Integration of time-resolved transcriptomics data with flux-based methods reveals stress-induced metabolic adaptation in Escherichia coli
Citation and License
BMC Systems Biology 2012, 6:148 doi:10.1186/1752-0509-6-148Published: 30 November 2012
Changes in environmental conditions require temporal effectuation of different metabolic pathways in order to maintain the organisms’ viability but also to enable the settling into newly arising conditions. While analyses of robustness in biological systems have resulted in the characterization of reactions that facilitate homeostasis, temporal adaptation-related processes and the role of cellular pathways in the metabolic response to changing conditions remain elusive.
Here we develop a flux-based approach that allows the integration of time-resolved transcriptomics data with genome-scale metabolic networks. Our framework uses bilevel optimization to extract temporal minimal operating networks from a given large-scale metabolic model. The minimality of the extracted networks enables the computation of elementary flux modes for each time point, which are in turn used to characterize the transitional behavior of the network as well as of individual reactions. Application of the approach to the metabolic network of Escherichia coli in conjunction with time-series gene expression data from cold and heat stress results in two distinct time-resolved modes for reaction utilization—constantly active and temporally (de)activated reactions. These patterns contrast the processes for the maintenance of basic cellular functioning and those required for adaptation. They also allow the prediction of reactions involved in time- and stress-specific metabolic response and are verified with respect to existing experimental studies.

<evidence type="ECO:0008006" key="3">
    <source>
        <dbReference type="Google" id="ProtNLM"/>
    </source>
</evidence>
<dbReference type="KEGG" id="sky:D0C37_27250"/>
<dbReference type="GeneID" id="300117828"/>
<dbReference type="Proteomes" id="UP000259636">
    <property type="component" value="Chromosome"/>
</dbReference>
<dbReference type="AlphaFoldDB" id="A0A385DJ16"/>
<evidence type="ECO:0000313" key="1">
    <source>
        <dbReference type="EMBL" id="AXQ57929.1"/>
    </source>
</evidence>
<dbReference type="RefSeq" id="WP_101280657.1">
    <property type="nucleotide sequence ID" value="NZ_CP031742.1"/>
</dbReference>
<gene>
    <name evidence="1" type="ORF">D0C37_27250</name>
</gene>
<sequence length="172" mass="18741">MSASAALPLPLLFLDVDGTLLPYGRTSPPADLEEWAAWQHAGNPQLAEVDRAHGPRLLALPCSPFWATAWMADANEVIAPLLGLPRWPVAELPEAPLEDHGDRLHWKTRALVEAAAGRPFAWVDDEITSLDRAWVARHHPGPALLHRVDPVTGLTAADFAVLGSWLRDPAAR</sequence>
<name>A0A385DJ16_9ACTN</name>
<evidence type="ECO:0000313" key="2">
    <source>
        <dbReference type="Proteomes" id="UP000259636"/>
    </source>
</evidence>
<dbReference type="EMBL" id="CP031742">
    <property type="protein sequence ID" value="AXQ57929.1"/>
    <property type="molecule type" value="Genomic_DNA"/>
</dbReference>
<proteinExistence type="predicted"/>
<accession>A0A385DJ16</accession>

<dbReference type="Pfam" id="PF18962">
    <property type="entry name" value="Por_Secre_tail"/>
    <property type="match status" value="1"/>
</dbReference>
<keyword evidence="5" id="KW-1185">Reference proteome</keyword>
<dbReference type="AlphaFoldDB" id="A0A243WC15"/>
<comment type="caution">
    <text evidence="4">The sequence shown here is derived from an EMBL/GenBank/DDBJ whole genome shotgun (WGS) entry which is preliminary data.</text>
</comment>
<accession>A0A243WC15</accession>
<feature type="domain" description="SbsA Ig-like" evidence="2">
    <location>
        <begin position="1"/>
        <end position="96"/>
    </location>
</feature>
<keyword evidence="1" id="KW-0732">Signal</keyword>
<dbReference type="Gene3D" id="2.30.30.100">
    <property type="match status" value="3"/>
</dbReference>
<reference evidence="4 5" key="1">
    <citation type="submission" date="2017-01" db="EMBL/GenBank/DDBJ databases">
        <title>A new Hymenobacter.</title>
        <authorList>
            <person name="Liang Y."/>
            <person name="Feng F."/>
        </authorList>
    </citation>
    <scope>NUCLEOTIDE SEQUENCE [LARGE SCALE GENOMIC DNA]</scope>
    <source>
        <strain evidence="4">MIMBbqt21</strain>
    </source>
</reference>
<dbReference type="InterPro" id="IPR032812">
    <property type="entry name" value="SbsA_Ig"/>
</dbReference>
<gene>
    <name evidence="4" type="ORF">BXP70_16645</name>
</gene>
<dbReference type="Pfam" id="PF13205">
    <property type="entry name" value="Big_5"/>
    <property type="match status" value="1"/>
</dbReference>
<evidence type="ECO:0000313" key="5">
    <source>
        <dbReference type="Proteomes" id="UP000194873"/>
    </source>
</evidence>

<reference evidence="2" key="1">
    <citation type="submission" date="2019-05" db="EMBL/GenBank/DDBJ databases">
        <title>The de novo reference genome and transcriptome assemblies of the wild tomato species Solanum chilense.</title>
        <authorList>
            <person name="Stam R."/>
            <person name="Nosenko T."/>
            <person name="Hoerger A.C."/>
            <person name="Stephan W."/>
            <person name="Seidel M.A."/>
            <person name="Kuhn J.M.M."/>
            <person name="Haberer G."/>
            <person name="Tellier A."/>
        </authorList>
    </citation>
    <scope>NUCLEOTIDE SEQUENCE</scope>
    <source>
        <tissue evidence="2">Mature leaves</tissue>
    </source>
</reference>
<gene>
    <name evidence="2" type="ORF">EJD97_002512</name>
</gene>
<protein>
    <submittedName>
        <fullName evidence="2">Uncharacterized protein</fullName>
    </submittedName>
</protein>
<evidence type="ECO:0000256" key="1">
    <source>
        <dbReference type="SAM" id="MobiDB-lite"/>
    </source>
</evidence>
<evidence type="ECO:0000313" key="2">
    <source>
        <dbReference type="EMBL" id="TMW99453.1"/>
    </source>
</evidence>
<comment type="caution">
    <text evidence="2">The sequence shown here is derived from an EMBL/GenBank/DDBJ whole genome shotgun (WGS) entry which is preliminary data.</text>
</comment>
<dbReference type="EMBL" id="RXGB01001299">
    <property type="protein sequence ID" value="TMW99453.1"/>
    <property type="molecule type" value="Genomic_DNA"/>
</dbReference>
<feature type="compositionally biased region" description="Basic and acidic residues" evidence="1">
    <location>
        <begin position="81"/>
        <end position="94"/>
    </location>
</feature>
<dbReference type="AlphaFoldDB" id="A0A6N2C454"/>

Altogether, our findings pinpoint the inherent relation between the systemic properties of robustness and adaptability arising from the interplay of metabolic network structure and changing environment.